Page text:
Biden walks with big labor, to cheers of 'run, Joe, run'

Vice President Biden, who is contemplating a 2016 presidential bid, on Monday kicked off a Labor Day parade in Pittsburgh with a fiery, pro-worker speech that concluded with hundreds of union employees and others chanting “run, Joe, run.”

"I am hot. I am mad. I am angry," roared Biden after telling the crowd that too few Americans are benefiting from continually increasing U.S. productivity.

“Productivity went up 73 percent, but wages only went up 9 percent. … Something is wrong folks,” Biden said before the parade, on a stage he shared with AFL-CIO President Richard Trumka. “CEOs now make 400-times as much as the average worker.”

Trumka and his powerful union hold a key endorsement for Democrats in the presidential race, which comes with member votes and the ability to organize and rally other American voters to the polls.

He told reporters last week that Biden is “a good friend and a great champion for working people” and criticized Democratic presidential front-runner Hillary Clinton for failing to “energize workers.”

Trumka also expressed disappointment that Clinton has yet to take a position on the Trans-Pacific Partnership, President Obama's proposed international trade deal that the AFL-CIO does not support.

However, he also said the Democratic primary race remains “wide open” and that people should not over-analyze him and Biden appearing on stage together.

“We are the American labor movement,” Trumka said Monday, “the most powerful movement on the face of the Earth.”

The 72-year-old Biden trotted onto the stage and along the parade route but deflected questions about whether he will challenge Clinton and surging Vermont Sen. Bernie Sanders.

"I am definitely going to run part of this parade,” he said.

Biden -- who was born in Pennsylvania and served 37 years as a Delaware senator before becoming vice president -- on Monday also made clear that his storied Washington political career started with a key labor endorsement that first got him to Capitol Hill.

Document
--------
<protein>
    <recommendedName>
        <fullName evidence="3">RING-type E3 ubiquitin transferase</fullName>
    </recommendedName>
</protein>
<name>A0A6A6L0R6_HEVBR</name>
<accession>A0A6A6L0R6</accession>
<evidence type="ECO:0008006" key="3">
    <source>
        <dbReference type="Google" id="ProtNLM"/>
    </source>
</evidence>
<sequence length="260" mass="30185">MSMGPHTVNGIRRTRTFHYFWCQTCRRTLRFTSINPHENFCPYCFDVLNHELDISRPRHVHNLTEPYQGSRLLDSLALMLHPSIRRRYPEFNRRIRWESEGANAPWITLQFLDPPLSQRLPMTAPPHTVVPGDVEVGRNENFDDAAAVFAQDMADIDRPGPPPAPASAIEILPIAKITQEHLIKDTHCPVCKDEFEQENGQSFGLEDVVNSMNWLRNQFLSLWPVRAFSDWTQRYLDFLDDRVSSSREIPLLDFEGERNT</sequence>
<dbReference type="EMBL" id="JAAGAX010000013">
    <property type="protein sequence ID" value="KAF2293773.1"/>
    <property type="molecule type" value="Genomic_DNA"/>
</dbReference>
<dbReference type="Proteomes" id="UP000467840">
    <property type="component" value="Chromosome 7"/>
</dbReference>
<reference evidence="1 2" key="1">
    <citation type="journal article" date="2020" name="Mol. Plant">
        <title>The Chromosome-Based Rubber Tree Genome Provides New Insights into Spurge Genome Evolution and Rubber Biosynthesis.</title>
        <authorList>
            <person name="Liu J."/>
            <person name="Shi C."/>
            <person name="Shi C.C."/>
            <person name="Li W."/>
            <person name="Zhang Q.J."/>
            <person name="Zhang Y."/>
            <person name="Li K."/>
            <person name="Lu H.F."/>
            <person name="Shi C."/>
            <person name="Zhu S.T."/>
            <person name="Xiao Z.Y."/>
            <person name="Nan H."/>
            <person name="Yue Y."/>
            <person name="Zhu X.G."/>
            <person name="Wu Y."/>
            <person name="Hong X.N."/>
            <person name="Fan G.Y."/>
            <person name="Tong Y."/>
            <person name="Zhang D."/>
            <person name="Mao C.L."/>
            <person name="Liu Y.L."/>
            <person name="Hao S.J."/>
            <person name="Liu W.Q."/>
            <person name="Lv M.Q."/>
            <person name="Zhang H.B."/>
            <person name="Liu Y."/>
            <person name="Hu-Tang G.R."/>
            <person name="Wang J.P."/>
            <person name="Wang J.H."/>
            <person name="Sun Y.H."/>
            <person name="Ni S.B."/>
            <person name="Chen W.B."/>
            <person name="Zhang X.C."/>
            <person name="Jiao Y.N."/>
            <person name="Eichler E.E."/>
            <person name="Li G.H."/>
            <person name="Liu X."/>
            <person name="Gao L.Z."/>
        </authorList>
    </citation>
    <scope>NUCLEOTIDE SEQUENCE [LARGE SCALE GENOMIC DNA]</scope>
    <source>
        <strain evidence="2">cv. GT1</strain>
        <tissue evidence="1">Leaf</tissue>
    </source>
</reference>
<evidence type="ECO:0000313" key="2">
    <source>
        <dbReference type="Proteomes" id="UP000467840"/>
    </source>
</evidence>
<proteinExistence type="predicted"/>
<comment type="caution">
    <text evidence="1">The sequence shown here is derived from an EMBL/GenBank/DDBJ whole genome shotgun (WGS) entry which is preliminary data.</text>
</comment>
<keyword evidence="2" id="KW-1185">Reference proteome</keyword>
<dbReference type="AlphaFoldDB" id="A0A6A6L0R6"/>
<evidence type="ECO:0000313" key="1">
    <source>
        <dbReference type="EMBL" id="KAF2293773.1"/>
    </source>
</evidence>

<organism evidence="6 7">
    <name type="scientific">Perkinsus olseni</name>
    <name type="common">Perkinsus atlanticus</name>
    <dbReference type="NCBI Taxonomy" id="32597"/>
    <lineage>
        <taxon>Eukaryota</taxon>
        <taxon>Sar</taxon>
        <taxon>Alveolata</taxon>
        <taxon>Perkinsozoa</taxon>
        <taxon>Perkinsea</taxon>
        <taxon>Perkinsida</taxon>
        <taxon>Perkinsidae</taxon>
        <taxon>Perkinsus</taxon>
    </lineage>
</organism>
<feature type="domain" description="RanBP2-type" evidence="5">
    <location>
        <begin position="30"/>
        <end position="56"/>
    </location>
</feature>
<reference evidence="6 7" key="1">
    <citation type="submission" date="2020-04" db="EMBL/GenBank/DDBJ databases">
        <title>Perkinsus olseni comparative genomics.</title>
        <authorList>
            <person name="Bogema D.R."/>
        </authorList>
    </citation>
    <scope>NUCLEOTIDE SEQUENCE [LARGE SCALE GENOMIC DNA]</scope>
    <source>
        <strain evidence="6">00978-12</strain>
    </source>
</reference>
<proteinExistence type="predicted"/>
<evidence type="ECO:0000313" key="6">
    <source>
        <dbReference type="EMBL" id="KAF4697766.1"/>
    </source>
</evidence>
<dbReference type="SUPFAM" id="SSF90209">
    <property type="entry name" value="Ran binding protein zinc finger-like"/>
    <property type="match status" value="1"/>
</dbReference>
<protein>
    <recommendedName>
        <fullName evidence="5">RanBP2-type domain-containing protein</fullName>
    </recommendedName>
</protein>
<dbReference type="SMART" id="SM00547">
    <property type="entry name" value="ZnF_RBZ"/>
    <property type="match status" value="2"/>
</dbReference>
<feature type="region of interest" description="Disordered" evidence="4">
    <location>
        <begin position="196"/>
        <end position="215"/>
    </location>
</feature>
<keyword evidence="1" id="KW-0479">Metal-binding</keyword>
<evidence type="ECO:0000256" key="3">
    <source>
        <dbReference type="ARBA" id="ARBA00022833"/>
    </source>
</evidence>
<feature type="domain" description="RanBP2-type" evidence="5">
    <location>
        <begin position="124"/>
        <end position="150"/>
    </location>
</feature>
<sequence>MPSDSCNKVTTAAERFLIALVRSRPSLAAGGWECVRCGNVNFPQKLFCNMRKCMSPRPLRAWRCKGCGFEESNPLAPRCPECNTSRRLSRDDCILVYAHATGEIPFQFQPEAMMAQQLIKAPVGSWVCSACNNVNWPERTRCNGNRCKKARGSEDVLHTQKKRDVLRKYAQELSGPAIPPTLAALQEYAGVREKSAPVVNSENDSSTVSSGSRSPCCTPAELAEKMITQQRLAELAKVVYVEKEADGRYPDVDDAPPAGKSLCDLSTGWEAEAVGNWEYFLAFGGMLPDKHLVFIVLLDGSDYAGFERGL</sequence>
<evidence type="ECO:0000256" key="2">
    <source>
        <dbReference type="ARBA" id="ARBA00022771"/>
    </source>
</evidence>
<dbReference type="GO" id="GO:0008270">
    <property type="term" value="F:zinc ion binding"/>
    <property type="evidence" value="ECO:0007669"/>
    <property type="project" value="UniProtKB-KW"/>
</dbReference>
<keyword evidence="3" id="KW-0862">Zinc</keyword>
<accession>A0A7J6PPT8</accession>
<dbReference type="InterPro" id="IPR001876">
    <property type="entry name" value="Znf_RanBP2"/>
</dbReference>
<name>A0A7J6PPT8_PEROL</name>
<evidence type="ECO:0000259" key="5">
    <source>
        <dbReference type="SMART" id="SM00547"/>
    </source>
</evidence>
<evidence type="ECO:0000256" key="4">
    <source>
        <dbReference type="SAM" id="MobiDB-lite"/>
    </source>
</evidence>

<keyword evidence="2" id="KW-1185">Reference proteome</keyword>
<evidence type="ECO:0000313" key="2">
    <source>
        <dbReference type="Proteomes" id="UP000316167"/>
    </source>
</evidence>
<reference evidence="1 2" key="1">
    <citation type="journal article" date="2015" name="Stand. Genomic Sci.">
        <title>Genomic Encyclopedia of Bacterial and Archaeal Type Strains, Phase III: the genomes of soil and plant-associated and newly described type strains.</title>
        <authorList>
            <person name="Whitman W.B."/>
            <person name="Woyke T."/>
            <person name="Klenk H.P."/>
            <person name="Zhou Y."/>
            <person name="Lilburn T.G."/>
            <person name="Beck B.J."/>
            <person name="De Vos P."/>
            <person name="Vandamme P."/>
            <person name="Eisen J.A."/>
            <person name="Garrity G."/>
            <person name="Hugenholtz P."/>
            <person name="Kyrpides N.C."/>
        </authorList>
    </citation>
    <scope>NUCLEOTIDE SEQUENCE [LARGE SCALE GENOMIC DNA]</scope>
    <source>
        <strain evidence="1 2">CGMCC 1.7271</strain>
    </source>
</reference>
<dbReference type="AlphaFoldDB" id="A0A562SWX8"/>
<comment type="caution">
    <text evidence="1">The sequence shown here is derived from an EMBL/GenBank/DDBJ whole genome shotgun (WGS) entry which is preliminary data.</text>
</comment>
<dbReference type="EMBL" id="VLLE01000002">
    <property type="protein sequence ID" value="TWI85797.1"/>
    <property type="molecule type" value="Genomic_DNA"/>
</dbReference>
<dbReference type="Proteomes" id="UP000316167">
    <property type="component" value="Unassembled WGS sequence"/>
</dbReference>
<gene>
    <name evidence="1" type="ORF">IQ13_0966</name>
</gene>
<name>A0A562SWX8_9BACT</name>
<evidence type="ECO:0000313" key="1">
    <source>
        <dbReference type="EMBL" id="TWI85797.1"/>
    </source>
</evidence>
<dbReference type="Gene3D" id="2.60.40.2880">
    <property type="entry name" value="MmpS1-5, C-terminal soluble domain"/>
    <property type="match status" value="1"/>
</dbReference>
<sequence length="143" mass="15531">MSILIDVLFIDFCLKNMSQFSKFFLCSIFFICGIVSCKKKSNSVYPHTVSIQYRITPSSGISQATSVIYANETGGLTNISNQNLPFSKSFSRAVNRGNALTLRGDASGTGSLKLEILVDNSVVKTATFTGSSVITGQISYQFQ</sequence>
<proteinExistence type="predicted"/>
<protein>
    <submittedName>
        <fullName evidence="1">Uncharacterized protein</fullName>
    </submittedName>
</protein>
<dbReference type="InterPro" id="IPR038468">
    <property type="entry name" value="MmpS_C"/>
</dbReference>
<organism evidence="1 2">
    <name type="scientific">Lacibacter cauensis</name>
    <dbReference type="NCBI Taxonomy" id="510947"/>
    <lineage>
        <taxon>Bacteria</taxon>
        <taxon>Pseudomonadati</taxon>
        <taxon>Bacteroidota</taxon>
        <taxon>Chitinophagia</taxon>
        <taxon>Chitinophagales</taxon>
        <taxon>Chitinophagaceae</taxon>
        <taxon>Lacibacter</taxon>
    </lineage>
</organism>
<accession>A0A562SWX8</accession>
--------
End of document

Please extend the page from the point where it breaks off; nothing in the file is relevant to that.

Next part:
"The only reason I’m standing here is back in '72 when I was 29-year-old kid … I couldn’t get help anywhere,” he said. “But I won, I won because of the steelworkers. We have an expression where I grew up, 'You go home with them that brung you to the dance.' "

The notion of a third Biden presidential run has caught fire in recent weeks amid concern about Clinton’s declining polls numbers and Biden meeting earlier this summer with Trumka and Sen. Elizabeth Warren, D-Mass., whose pro-worker, anti-Wall Street message has connected with Americans.

“We built this,” said Biden on Monday, echoing a populist phrase used by Obama in his successful 2012 re-election bid and often traced back to Warren.

His speech also reflected on such populist, blue-collar themes as making the U.S. tax code more fair and eliminating tax breaks for the country’s highest wage-earners.

Biden has since May been grieving the loss of his 46-year-old son, Beau Biden, who died of brain cancer.

“The most relevant factor in my decision is whether my family and I will have the emotional energy to run,” he said Thursday.